From MarketWatch By Robert Powell December 14, 2013 Larry Kotlikoff, a professor at Boston University...
Risk Management Guidelines for Microfinance Institutions
(amended through 2010)
1. General Background
This section emphasizes risk management as crucial to successful microfinance.
This document provides a risk management framework for all microfinance institutions operating in Ethiopia, setting minimum risk identification, measurement, monitoring and control system and enhancing risk management practice. The guidelines are in line with internationally accepted risk management principles and best practices. Microfinance institutions are encouraged to become risk focused, basing supervision and internal audits on risk management.
1.3 Risk Management Programs
The National Bank requires each microfinance institution to prepare a comprehensive risk management program addressing:
- Strategic Risk
- Credit Risk
- Liquidity Risk
- Interest Rate Risk
- Operational Risk
1.4 Risk Management Process
Risk management optimizes risk-reward trade-off. Risk management consists of 4 key processes:
- Risk Identification
- Risk Measurement
Risks should be measured in terms of size, duration, and probability of adverse occurences
- Risk Control
Risks may be controlled or minimized by avoiding/placing limits on activities/risks, mitigating risks, and/or offsetting risks.
- Risk Monitoring
1.5 Basic Elements of Risk Management Framework
The key elements to a sound risk management system include:
- Active board and senior management oversight
- Adequate policies, procedures, and limits
- Adequate risk measurement, monitoring, and management information systems
- Comprehensive internal controls
A risk management committee or risk manager should be assigned to evaluate and determine level of risk.
Risks should be considered in relation to each other.
Contingency planning is also crucial to risk management.
Microfinance institutions must submit their risk management systems and updates within three months from the effective date for review by the National Bank.
2. Strategic Risk Management Guidelines
Strategic Risk refers to the potential negative impact on an institution’s earnings and capital due to decisions taken by the organization or the manner in which business strategies are executed. Strategic Risk Management requires the board and senior management to play a role. Policies and procedures, as well as methods for measurement, monitoring, and control should be created. An internal control system and a flexible strategic planning process should exist.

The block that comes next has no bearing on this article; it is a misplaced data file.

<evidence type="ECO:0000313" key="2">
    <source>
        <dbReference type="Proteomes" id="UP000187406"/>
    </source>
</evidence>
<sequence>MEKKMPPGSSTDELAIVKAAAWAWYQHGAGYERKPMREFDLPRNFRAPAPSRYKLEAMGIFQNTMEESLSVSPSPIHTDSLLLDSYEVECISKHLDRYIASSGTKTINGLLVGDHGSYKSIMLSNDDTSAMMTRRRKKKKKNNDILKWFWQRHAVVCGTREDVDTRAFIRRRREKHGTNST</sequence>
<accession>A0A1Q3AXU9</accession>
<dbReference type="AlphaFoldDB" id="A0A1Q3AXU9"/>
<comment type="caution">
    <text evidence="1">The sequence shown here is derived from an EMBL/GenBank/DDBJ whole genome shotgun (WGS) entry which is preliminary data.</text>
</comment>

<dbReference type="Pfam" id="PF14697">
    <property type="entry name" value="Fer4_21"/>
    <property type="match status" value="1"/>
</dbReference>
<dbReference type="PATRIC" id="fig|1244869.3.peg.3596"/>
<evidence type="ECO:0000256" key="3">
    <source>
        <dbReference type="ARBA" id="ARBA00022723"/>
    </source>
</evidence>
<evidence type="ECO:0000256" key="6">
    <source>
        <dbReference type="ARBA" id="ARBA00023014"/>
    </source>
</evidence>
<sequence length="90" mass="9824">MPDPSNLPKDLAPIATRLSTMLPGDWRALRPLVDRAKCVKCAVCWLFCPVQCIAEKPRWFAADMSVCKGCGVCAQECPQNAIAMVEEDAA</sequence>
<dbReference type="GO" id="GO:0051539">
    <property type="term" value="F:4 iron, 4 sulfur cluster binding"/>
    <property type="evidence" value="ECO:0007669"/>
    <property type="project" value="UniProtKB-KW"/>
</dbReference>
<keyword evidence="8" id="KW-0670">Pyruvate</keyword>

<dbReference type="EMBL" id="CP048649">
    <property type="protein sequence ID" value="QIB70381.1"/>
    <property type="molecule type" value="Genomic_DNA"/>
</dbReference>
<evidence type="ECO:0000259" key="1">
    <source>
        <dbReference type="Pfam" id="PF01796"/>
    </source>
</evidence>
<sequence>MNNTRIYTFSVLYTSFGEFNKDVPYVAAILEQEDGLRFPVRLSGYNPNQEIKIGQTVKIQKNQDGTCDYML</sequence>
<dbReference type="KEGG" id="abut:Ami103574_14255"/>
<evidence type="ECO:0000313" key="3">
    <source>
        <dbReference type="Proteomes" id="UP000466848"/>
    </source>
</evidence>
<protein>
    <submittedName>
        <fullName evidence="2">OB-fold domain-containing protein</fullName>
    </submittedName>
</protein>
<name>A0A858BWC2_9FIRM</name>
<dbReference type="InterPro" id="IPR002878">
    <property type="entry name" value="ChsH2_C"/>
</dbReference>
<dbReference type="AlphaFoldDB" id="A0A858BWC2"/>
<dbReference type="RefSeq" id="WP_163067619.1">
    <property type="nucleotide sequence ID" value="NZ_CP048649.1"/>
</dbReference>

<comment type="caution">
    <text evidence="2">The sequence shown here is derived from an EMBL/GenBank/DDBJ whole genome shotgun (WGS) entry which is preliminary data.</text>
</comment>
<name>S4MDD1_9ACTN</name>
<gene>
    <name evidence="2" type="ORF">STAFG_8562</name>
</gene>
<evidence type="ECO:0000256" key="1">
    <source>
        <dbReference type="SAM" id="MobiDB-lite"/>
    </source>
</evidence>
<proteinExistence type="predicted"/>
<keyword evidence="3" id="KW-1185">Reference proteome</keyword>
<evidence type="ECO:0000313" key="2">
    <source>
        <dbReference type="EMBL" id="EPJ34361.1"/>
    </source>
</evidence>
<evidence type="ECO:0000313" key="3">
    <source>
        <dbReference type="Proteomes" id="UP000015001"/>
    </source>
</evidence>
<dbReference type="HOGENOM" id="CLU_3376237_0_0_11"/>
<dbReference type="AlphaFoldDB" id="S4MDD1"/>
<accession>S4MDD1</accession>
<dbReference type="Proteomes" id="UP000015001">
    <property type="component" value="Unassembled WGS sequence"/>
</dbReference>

3. Credit Risk Management Guidelines
Credit Risk is the risk to earnings or capital due to a borrower’s late or non-payment of loan obligation. Effective approaches to credit risk management include active oversight by board and senior management, borrower screening, careful loan structuring, clear collection procedures, and good portfolio reporting. The board should be responsible for reviewing and approving credit risk strategy and policies, while management is responsible for the execution of the strategy and policies. The board is responsible for forming a credit risk management committee, whose purpose is to address issues relating to credit policy and procedures. These policies and procedures should encompass clear guidelines regarding borrower analysis and approval, credit limits and diversification, and risk mitigation. Risk measurement, monitoring, and control should be established, keeping accurate records, stress testing, managing problem credits, maintaining a sound information system, and continually gauging and assessing risk.
4. Liquidity Risk Management Guidelines
Liquidity Risk is the risk of being unable to meet commitments, repayments, and withdrawals at the correct time and place. Liquidity Risk Management is overseen by the board and senior management, as well as an asset liability committee, which may be formed to monitor and address asset growth and liabilities. These parties are responsible for ensuring that appropriate policies and procedures are established, as well as methods for measurement, monitoring, and control.
5. Interest Rate Risk Management Guidelines
Interest Rate Risk is the exposure of institution’s financial conditions to adverse movements in interest rates. Changes in interest rates affect earnings by changing net interest income, other interest-sensitive income, operating expenses, and future cash flows. The board and senior management are responsible for interest rate policies and procedures and methods for measurement, monitoring, and control.
6. Operational Risk Management Guidelines
Operational Risk is the risk of loss resulting from inadequate or failed internal processes, people, and systems or from external events or unforeseen catastrophes. Again, operational risk policies and procedures and methods for measurement, monitoring, and control are instituted by the board and senior management.
7. Mapping of Inherent Risk onto Functional Risk Management
The risks described above in this document should be mapped into functional areas derived from key business activities. The type and level of risk for each of these activities should be identified and outlined.